One of my favourite memories from my junior sporting years is a video of me running a 400m at the Victorian Championships. To this very day, I still find myself watching it when I feel like taking a trip down memory lane. However, the purpose of filming the race all those years ago wasn’t based on fuelling any future nostalgia, but giving me an avenue to see my race in a completely different light. Back then my understanding of technique and tactics was only limited, but the one thing that was certain was the incredibly motivating effect video has on sporting performance and personal excellence.
With this positive experience in mind, I find it an absolute must, to incorporate the wonders of digital video within my Physical Education classes. While video may not a completely foreign tool for most, it has, in recent years, gone to a whole new level of possibility. Thanks to the capacity to warp time.
What’s a TimeWarp?
Whenever I’m asked by a PE Teacher for the first app they need to install on their new device, I suggest a video delay or “timewarp” app. Essentially an app such as this enables you to simultaneously record and display delayed video. This means that a PE Teacher can have their device pointed towards any action in the PE classroom and after the performance has been completed, the performer has adequate time to return to the screen to see their skill in action.
Is this new?
The short answer is No!
Back in 2009, I convinced my school to purchase an expensive piece of software that made it possible to timewarp video. At the time, I remember being excited with the possibilities that it presented to the classroom. You can see the potential it had in the video I shot in September of 2009 below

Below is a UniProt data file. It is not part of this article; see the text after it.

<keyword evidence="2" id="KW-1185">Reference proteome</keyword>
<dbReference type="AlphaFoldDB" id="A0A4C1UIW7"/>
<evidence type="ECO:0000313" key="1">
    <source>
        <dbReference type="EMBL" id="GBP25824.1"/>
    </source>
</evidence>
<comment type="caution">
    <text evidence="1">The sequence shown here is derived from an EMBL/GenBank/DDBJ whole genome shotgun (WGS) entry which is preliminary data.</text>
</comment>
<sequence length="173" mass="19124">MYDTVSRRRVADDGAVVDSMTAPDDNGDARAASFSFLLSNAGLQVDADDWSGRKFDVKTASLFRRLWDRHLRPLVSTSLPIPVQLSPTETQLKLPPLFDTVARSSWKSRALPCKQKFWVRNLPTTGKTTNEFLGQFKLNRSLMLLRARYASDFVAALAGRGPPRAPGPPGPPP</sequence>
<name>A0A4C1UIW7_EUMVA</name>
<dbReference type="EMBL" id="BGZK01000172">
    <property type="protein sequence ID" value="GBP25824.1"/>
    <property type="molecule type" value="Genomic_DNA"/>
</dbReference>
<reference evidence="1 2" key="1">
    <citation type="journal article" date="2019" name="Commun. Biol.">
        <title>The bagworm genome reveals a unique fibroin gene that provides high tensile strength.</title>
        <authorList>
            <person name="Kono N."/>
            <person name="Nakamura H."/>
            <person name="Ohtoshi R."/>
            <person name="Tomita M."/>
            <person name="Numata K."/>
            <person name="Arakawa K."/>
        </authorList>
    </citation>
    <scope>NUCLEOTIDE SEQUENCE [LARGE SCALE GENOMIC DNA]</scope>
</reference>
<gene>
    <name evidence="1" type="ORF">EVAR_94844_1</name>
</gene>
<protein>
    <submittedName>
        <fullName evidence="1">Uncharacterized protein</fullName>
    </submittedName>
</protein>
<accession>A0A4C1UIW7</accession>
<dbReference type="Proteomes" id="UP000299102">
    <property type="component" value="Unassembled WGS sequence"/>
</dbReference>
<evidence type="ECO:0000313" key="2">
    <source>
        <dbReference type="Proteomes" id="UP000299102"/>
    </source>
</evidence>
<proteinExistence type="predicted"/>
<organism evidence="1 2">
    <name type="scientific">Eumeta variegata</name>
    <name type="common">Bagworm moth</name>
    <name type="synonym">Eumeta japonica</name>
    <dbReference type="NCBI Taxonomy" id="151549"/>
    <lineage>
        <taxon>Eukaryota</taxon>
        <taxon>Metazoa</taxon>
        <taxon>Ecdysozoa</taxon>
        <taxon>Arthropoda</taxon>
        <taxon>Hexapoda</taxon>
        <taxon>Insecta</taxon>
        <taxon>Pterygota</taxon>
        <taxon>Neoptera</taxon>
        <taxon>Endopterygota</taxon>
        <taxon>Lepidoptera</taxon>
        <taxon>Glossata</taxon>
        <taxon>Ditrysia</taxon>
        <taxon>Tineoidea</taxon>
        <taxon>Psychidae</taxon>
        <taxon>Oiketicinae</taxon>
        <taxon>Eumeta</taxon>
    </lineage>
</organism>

How did it work in 2009?
In the video, I finish with a statement saying “Definitely something I will do again“. Hmmm… What a complete lie that proved being as the sheer difficulty and time-consuming setup led to an inability to use it in the general classroom setting. So even though it had was an incredibly powerful addition to the classroom, it got put aside.
So how is it different now? Flash forward to the smartphone era and it’s now possible to achieve all of the things I attempted to do in 2009, for a sheer fraction of the cost and with no more than 20 seconds setup time. Here’s how.
For iPhone & iPad Users
BaM Video Delay When this app first hit the scene I was completely blown away. It’s capacity to enable a complete hands-free video feedback in the PE classroom enabled me to resume using time-shifted feedback in my PE classroom after a 3-year hiatus. Since its release it has become an absolute must have for PE Teachers and sports coaches who are keen to take performance analysis to the next level. Use it in gymnastics, dance, track and field or during skill development. The possibilities are endless. See the video tutorial below to see exactly how easy this app is to use.
For Android Users
For many years, I’ve been asked for equivalent Android versions of BaM Video Delay, and until recently it simply didn’t exist. That’s until, the good people at Appy Hands brought Video Coach to life. Video coach helps you analyse and improve your sporting activities or the performance of your students or athletes. To make this happen Video coach records videos and displays them continuously with a time delay for a quick and hands-free visual feedback. You can also record your performance and watch it a few seconds later directly on your device without touching a button One of the unique features of Video Coach that it’s iOS equivalent apps don’t have, is the ability to utilise a collection of drawing tools to further emphasise the teaching points. See the app in action via the video demo below;
So without a doubt the physical education landscape has shifted, with it now possible to enable video replays in the PE classroom using the apps above. How could you use a TimeWarp?